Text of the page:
REMBRANDT Harmenszoon van Rijn
Born 1606, Died 1669.One of the great Dutch painters and printmakers of the 17th century, Rembrandt van Rijn is best known for his expressive use of light and shadow (also called chiaroscuro) in his many portraits. Raised in Leiden, he studied with Pieter Lastman (1583-1633) in Amsterdam, then returned to Leiden around 1625 and set up shop as a teacher and portrait artist. Sometime between 1630 and 1632 Rembrandt relocated to Amsterdam, where he spent the rest of his career. Though he had his detractors (some of whom considered him coarse and "low born"), Rembrandt was successful and famous during his lifetime, though he fell on financial hard times in his later years. He was a master printer and produced hundreds of group portraits and historical paintings, including The Anatomy Lesson of Dr. Tulp (1632), The Military Company of Captain Frans Banning Cocq (1642) and Aristotle with a Bust of Homer (1653). His portraits -- including a lifelong trail of intriguing and rather frank self-portraits -- reveal his interest in psychological study and continue to be admired as landmarks in Western art. The Military Company of Captain Frans Banning Cocq is also known as "The Night Watch" because it was thought the painting depicted a nighttime scene. When the painting was cleaned in the 1940s it became obvious that it depicted a daytime scene... He married Saskia van Ulenburgh (also Uylenburgh) in 1634. Related Paintings of REMBRANDT Harmenszoon van Rijn :. | The Apostle Simon (mk33) | Self-portrait with wide-awake hat | Portrait of Johannes Elison. | The Resurrection of Christ | Saskla in Arcadian Costume |
Related Artists:Abraham Janssens
van Nuyssen (ca. 1567/1576 - 1632) was a Flemish Baroque painter.
He was born at Antwerp, in a year variously reported between 1567 and 1576. He studied under Jan Snellinck, was a master in 1602, and in 1607 was dean of the master-painters. He died in the city of his birth.
Till the appearance of Rubens he was considered perhaps the best historical painter of his time. The styles of the two artists are not unalike. In correctness of drawing Janssens excelled his great contemporary; in bold composition and in treatment of the nude he equalled him; but in faculty of color and in general freedom of disposition and touch he fell far short. A master of chiaroscuro, he gratified his taste for strong contrasts of light and shade in his torchlights and similar effects. Good examples of this master are to be seen in the Antwerp museum and the Vienna gallery. The stories of his jealousy of Rubens and of his dissolute life are quite unfounded.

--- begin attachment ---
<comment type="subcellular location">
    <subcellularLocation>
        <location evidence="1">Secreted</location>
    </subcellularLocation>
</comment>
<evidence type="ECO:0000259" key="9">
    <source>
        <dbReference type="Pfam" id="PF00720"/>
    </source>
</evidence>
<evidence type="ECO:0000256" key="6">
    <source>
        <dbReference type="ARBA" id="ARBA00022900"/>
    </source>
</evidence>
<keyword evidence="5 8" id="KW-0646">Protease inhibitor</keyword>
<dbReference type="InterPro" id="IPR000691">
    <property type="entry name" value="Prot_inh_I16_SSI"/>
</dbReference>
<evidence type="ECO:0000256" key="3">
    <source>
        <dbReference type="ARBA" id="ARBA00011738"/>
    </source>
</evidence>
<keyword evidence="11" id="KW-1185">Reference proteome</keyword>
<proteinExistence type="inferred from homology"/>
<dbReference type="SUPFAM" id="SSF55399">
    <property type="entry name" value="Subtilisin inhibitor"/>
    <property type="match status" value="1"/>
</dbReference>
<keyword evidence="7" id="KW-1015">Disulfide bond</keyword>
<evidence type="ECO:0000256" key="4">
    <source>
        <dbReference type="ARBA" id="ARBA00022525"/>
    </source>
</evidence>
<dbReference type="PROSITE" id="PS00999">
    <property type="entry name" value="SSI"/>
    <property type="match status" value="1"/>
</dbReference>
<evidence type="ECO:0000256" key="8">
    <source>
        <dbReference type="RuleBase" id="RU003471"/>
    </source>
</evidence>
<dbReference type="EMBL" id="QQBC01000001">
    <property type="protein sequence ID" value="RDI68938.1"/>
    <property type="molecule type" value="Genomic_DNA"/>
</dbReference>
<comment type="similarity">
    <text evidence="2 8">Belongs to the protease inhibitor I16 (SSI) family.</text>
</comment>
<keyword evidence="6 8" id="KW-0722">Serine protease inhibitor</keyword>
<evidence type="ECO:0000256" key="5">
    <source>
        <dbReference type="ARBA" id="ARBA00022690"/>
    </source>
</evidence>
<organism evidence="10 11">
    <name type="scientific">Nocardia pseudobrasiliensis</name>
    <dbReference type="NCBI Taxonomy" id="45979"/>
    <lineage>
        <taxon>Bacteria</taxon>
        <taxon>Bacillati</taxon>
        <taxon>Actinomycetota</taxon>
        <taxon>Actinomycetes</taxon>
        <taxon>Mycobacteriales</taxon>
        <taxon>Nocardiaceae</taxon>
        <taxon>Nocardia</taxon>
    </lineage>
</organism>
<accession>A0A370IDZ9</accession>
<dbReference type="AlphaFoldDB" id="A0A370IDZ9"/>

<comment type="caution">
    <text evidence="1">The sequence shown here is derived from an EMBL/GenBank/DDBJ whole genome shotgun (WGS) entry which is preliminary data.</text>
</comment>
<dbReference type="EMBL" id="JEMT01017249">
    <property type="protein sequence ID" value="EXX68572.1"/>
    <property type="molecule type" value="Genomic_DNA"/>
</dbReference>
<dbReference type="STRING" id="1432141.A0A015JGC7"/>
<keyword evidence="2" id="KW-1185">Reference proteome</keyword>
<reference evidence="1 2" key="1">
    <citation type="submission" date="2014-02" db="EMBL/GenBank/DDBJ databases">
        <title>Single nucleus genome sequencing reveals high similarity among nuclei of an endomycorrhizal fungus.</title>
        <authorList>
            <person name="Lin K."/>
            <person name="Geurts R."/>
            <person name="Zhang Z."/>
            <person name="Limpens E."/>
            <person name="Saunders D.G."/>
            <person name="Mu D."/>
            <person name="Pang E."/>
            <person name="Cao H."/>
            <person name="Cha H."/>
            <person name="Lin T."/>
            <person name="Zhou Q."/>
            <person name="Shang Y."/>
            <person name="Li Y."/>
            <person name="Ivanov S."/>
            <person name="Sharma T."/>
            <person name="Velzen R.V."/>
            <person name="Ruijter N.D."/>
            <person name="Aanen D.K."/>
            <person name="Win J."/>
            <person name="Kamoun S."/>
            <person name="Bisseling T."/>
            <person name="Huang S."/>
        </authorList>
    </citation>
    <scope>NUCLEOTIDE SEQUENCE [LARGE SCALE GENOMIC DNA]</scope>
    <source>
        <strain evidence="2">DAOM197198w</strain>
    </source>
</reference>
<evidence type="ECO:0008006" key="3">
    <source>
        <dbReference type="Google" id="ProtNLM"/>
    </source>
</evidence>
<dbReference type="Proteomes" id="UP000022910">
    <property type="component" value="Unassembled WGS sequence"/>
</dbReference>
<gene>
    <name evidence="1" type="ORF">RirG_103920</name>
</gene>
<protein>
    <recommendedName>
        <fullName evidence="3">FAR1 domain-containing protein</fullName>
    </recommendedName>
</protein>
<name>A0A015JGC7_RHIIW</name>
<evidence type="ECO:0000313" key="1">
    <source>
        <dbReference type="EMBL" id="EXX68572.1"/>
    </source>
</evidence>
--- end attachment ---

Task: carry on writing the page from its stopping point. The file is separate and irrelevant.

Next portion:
His students include Gerard Seghers and Theodoor Rombouts.
Hugh Douglas Hamilton
(c. 1740 - 10 February 1808) was an Irish portrait-painter.
Hamilton was born in Crow Street, in Dublin, Ireland, in 1740, the son of a peruke maker. Unfortunately there is very little concrete evidence for his earlylife, apart from his own drawings. He studied art under Robert West at the Dublin Society House - and won some early success with crayon and pastel portraits there. He was very adept at building relationships with patrons from the early days, taking up with the famous La Touche banking family of Dublin, who had close ties with the Bank of Ireland.
Very little is known of Hamilton's career between 1756 and 1764, when he moved to London. Hamilton found great success in London through his pastel oval portraits, portraying royalty, politicians and celebrities of the day through this medium. Hamilton was often overwhelmed with orders, including commissions from the British royal family - such as Queen Charlotte (1764) and others now in the British Royal Collection. He showed with the Society of Artists and the Free Society of Artists from the mid-1760s to the mid-1770s. From the mid-1770s on, Hamilton became very interested in a softer, more textural form of pastel "fresco", in which he blended crayons and chalk to further the pastel's ability to imitate flesh.
In 1779 he travelled to Italy, where he remained for the next twelve years, occasionally visiting Florence but mainly based in Rome, where he knew Antonio Canova. On the advice of artist John Flaxman Hamilton turned to oil painting, and achieved great success with small oval portraits of Irish and British visitors. His portraits of this period include those of Dean Kirwan (displayed at the Royal Dublin Society), George John, 2nd Earl Spencer, Countess Cowper (1787), and the exiled Charles Edward Stuart ( Lord Edward, 1785).
In 1791 Hamilton returned to Dublin, where he died. In 1796 he painted Lord Edward Fitzgerald, the Irish revolutionary.